-         BCC, of the right cheek, diagnosed October 3, 2001.

-         BCC of the forehead, diagnosed October 3, 2001.

-         SCC of the nose, diagnosed January 8, 2002.

-         Myoepithelial carcinoma of the right cheek, diagnosed February 1, 2002;

-         Myoepithelioma of the right neck, diagnosed February 8, 2002.

-         Carcinoma of the salivary gland, diagnosed February 20, 2002.

-         SCC of the right nasal tissue, diagnosed August 20, 2002.

-         SCC of the upper right neck, diagnosed September 10, 2002.

-         SCC of the lower right neck, diagnosed September 10, 2002.

-         SCC of the right nasal tissue, diagnosed April 7, 2003.

-         SCC of the right cheek, diagnosed April 18, 2003.

-         BCC of the right posterior ear, diagnosed August 22, 2003.

-         SCC of the right eyebrow, diagnosed August 22, 2003.

-         SCC of the left check, diagnosed November 8, 2004.

-         SCC of the face, diagnosed November 30, 2004.

-         Carcinoma of the face, diagnosed June 12, 2007.

-         BCC of the right ear, diagnosed August 17, 2007.

-         SCC of the right superior pinna, diagnosed August 17, 2007.

-         BCC of the forehead, diagnosed March 13, 2008.

-         BCC of the left shoulder, diagnosed June 3, 2008.

 

On July 1, 2009, [Employee] signed Form OCAS-1, indicating that he was not in possession of any additional information that had not already been provided to NIOSH for completing his dose reconstruction.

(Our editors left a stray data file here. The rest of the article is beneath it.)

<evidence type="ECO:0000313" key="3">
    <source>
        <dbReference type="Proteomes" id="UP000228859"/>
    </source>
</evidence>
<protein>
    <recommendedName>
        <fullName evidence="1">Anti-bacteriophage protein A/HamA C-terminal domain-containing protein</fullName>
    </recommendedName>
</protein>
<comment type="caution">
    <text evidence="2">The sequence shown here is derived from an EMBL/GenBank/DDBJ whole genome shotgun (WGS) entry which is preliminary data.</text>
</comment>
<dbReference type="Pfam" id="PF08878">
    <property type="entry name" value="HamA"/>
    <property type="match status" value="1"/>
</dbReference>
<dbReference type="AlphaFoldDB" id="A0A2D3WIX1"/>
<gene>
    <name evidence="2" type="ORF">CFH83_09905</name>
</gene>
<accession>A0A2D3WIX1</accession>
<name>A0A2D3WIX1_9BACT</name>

On July 23, 2009, the district office received the final NIOSH Report of Dose Reconstruction and used the information provided in that report to determine that there was a 4.76% probability that [Employee]’s cancers were caused by radiation exposures during employment at a covered facility.  On August 21, 2009, the district office issued a recommended decision to deny the claim under Part B, on the ground that it was not “at least as likely as not” that [Employee]’s cancers were caused by employment-related radiation exposures.  

 

The Notice of Recommended Decision was mailed to an incomplete address and was returned undelivered.  On August 31, 2009, the Notice of Recommended Decision was reissued and mailed to the correct address of record.

 

OBJECTIONS

 

On October 5, 2009, FAB received [Employee]’s September 25, 2009 statement of objections to the recommended decision.  [Employee] did not submit additional evidence with his statement of objections.  His objections are as follows: